It’s wonderful when you see a family celebrating their child’s ‘firsts.’ First day of school… first day of kindy… beautiful milestones that can be shared with the world so friends and family can witness their little happy or not so happy expressions as they stand at the threshold of a grand new adventure.

It’s kind of devastating that in the midst of all that beauty I can’t help but think about the milestones that my child will never meet. I also consider the hearts of other parents out there without their child in their arms.

We can hardly stand by and complain about the good fortune of others. That’s ridiculous. It’s more of an acknowledgement that not everyone is as incredibly fortunate when it comes to procreation.

As far as we are aware it’s supposed to go like this: You finally find a person who you could possibly see yourself tolerating for at least a few good years, marry them or not, no one cares these days and start making little babes. Before you know it, like magic, there’s a brood and seconds later it’s time to worry about uniforms and shoes and back-packs and fascinating Disney paraphernalia like lunch boxes and pencil cases.

It’s hard to fathom in a world that celebrates the contemporary family, no matter what that consists of and let’s face it all combinations are awesome, that there exists a large group of women and men who are desperately trying to fit the common and lovely desirable picture. Those who have fought tooth and nail to try and gain what everyone else seems to so simply and joyfully create.

The gift of bringing a child into the world is delivered so lovingly and rightfully to so many,  but it frustratingly evades more than you would know.

Some may have had gone through a pregnancy only to have their baby or babies die in their arms. Their infant may have been born motionless, premature or with a critical illness. The horrifying list is exhaustive. Some may have tried for years and years and spent countless amounts of dollars trying to achieve their dream.

They could have subjected their bodies to any number of tortuous fertility procedures just in the hope that they too might hold a tiny replica of themselves or of anyone really. They know all too well that the game of life is not just about chance. They better than anyone know that it’s a damned miracle if everything actually lines up and a healthy, living child is delivered to them to be loved and cherished.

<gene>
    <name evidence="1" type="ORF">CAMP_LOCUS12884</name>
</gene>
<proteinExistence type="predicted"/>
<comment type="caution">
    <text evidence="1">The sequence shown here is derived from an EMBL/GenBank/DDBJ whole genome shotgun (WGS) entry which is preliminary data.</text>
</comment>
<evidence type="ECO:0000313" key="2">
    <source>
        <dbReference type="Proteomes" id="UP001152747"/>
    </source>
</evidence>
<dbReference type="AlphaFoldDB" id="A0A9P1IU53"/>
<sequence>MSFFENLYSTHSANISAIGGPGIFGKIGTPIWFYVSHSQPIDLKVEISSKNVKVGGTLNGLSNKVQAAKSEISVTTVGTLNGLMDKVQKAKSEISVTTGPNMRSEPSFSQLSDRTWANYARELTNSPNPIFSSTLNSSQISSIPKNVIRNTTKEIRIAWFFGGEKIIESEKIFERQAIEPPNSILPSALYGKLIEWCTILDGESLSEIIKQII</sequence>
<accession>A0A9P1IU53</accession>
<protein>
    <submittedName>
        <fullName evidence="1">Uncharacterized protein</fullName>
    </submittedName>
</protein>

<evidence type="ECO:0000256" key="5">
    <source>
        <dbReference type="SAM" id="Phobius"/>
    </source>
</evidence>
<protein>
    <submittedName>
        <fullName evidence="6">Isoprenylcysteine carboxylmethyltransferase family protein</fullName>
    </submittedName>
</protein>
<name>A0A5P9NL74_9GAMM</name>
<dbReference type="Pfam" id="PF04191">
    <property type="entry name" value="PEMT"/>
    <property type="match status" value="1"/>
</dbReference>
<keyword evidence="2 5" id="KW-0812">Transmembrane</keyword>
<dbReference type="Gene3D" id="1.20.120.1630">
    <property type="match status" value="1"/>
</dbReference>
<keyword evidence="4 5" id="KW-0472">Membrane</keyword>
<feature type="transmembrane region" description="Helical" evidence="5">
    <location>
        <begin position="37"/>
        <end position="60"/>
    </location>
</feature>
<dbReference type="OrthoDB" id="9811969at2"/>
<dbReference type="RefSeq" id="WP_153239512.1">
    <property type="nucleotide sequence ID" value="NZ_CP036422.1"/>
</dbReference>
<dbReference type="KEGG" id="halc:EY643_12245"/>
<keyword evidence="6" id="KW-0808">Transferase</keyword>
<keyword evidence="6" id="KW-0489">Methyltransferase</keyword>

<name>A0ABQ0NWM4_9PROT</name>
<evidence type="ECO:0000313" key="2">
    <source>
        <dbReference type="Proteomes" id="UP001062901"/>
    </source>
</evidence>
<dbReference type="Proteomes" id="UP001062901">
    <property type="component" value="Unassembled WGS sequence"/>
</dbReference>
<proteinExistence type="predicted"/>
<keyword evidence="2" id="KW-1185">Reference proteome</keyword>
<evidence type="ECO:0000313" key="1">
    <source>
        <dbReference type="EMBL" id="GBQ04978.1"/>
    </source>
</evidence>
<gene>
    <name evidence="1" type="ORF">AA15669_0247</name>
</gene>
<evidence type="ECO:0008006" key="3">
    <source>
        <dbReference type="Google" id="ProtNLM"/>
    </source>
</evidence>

Everyone has their trials and tribulations and no one gets through this life without overcoming significant trauma, but I just want to acknowledge those who haven’t been as fortunate when it comes to having a child.

I know that there always seems like hope when celebrities fall pregnant in their 40’s. That’s quite comforting to the fertile community because for them it certainly confirms their own beliefs. Armed with this impressive piece of information they store it up and are ready to break it out to console a complete stranger or friend who may mistakenly decide to confide in them that they are struggling to make a family.

Let me help out with this one. Don’t ever bring up celebrity pregnancy if a friend decides to tell you they are having trouble conceiving. Do you know how insulting it is to be healthy and well and hear that a celeb achieved a natural pregnancy in their 40’s simply because they were fit?

Not everyone gains hope from hearing these stories especially when their own infertility is unexplained. These extraordinary exceptions belong to people who are beyond blessed. What was delivered by a Divine hand is miraculous and has nothing to do with how many push-ups or lunges they’ve done during the course of their lives.

So I guess what I am trying to say to those incredible and resilient people who probably don’t advertise their struggle but who have none the less had a tough journey trying to make a family is this:

Whether you are still trying, you finally made it or you had to make the gut wrenching decision to say enough is enough and live with what is, I see your amazing strength. I see your difficult moments and feel your heartbreak. I understand that little pang of jealousy you can’t help but feel every time you see someone else celebrate a new born baby or a first birthday or any other significant milestone that suggests that someone else’s beautiful human has rightfully made the grade. I know you feel happy for them but that giant unfulfilled pocket in your heart momentarily deflates until you can, once again, pick yourself up and keep marching on your journey telling yourself every conceivable positive affirmation that you know oh so well by heart. I know how tough you are, I know you’ve had to develop some hard core resilience.

I honestly hope that it’s your child’s picture I see next time I torture myself by logging onto a social media site. I hope to see you gushingly and disgustingly even obscenely relishing in the success of making or adopting or somehow procuring for yourself the child you’d like to provide a life for.

I’m going to celebrate you in advance just to hold that positive space for you. And I want you to know that there’s one girl out there who can’t wait for you and your child to rock some serious milestones.

2 thoughts on “Milestones

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